Last spring, Baltimore introspective indie-pop outfit
rose out the internet ether when "Hearbeats," the lead single off their then just-released debut album,
Sun Come Undone
, became the No. 1 downloaded song for the week of March 30. In light of this success, the band offered a remix contest, intending to release its favorite version. Due to the volume and quality of submissions, the group has expanded the project into an EP, out May 6, on its own Bird Note Records. The CD features the original "Heartbeats" alongside six remixes and a video directed by playwright Kevin Doyle. An additional three bonus tracks will be available on iTunes.
Noise caught up with guitarist Casey Harvey, to discuss the remixes, the group's popularity in the U.K., and its next album,
Who were the people sending in remixes?
We had some DJs locally, [such as] DJ Steelo from Baltimore. He did one that had a real nice, chill downtempo feel. We had a DJ from D.C., [DtheNextLevel], who did an '80s, John Hughes film-inspired piece. We had some people from the U.K. who did a kind of Kevin Shields, My Bloody Valentine treatment. We had professional people [and] people who are fans and just worked in their bedroom.
You mentioned some U.K. DJs. Do you have a big fan base over there, and how did they come to hear of your group?
I sent hundreds of promo kits all over the U.K. For some reason, we really get tagged with "shoegaze." I think there's a much bigger fan base for that in Europe, especially the U.K. That kind of British-rock stuff is still pretty popular over there, so that helped a lot.
Are you working on material for another album?
We are about three-quarters of the way done writing material. We plan to be in the studio in June or July. So, we're thinking a fall or early winter '08 release for the next record.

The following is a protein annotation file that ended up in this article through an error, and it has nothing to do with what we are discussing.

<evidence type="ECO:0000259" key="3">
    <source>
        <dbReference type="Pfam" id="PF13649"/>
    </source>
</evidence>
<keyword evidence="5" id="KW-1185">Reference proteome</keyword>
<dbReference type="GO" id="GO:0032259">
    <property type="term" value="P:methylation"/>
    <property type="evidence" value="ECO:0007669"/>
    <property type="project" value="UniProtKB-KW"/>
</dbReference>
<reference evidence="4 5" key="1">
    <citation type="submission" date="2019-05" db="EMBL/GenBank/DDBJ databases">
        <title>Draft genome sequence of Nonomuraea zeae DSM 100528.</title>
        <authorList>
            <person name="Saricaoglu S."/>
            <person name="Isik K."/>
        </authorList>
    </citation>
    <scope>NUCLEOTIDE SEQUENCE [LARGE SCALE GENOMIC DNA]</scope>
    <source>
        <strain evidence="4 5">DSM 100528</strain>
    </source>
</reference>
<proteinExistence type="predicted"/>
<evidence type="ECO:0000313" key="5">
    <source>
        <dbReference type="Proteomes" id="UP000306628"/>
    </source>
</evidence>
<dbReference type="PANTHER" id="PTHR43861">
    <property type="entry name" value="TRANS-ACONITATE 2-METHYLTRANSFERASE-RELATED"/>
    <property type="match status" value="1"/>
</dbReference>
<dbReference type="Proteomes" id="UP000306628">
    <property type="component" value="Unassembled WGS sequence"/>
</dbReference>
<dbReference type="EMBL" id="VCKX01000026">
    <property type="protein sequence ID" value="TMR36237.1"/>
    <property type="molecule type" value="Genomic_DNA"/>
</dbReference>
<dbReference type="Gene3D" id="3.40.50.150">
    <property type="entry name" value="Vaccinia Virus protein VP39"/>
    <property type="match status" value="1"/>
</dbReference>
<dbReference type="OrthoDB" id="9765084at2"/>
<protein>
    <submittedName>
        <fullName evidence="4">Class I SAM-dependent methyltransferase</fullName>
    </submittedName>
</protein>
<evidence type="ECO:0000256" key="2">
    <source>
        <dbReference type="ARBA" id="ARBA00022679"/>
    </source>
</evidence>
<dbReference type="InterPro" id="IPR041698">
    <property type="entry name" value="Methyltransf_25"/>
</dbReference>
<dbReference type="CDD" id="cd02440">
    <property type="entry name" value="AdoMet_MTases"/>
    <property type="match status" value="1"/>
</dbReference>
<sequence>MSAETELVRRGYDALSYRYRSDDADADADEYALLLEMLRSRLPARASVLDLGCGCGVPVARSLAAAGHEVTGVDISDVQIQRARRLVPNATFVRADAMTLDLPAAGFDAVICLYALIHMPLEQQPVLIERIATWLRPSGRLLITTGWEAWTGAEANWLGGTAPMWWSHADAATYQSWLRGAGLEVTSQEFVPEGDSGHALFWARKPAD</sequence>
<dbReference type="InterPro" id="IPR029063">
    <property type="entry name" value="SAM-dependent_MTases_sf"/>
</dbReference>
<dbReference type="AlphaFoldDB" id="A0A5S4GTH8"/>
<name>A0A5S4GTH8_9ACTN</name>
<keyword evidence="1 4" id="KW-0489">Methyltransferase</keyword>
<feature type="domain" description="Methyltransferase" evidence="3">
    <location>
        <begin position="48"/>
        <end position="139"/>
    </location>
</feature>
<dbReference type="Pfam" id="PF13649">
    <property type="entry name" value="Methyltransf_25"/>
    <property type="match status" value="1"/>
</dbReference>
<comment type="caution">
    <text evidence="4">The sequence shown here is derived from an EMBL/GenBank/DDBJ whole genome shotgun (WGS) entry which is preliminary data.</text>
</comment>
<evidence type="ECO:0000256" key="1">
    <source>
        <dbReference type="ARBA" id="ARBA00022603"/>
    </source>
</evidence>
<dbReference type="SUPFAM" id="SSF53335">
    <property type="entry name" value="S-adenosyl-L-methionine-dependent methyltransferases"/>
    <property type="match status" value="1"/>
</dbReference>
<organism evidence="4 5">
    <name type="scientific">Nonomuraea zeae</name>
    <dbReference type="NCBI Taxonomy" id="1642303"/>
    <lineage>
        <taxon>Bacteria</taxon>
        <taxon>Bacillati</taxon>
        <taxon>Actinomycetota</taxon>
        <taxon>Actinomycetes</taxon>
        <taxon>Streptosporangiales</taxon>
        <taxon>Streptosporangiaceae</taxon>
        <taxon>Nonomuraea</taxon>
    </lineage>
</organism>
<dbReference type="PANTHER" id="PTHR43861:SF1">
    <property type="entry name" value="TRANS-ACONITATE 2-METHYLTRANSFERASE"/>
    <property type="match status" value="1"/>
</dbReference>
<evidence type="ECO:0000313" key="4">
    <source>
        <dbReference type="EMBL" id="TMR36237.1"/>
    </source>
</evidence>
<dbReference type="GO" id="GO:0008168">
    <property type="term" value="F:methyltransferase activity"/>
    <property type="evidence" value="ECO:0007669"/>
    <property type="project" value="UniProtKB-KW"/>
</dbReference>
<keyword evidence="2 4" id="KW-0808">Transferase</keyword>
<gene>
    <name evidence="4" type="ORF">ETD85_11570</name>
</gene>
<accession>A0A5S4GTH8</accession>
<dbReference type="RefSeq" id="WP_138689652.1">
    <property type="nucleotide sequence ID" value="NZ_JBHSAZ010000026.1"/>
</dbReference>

You've released videos before, and they were kind of lo-fi-looking but the new one--
Yeah, this came out really great.
Who is the director and how did it all come about?
The director is Kevin Doyle. He's a playwright and runs a theater company in New York called
. He's [received] awards from
The New York Times
and pretty big places. I'm not sure how he came across us. I think he saw us play in New York, and he was really interested, particularly in that song ["Heartbeats"]. He had the vision pretty much fully formed in his head of what he wanted to do. He came to us. He put the storyboards together and he came down here one day, and we filmed [the band scenes], in October, at the Metro Gallery.
Then, he had some actors, from his theater company, that he filmed on the beach in Long Island for those narrative scenes. It took a long time, the editing. He put a lot of work into it. He had a really good feel for making it look professional.
You have a good relationship with the Metro Gallery. Is that why you chose to do the performance scenes there?
We had done some videos before that were in warehouses, garages, kind of industrial spaces. We definitely wanted something with a cleaner look. Metro Gallery, with the windows all around the front, had access to some good light. The gallery setting was a blank canvas: white walls, white floors. We could really mold the space into something we wanted.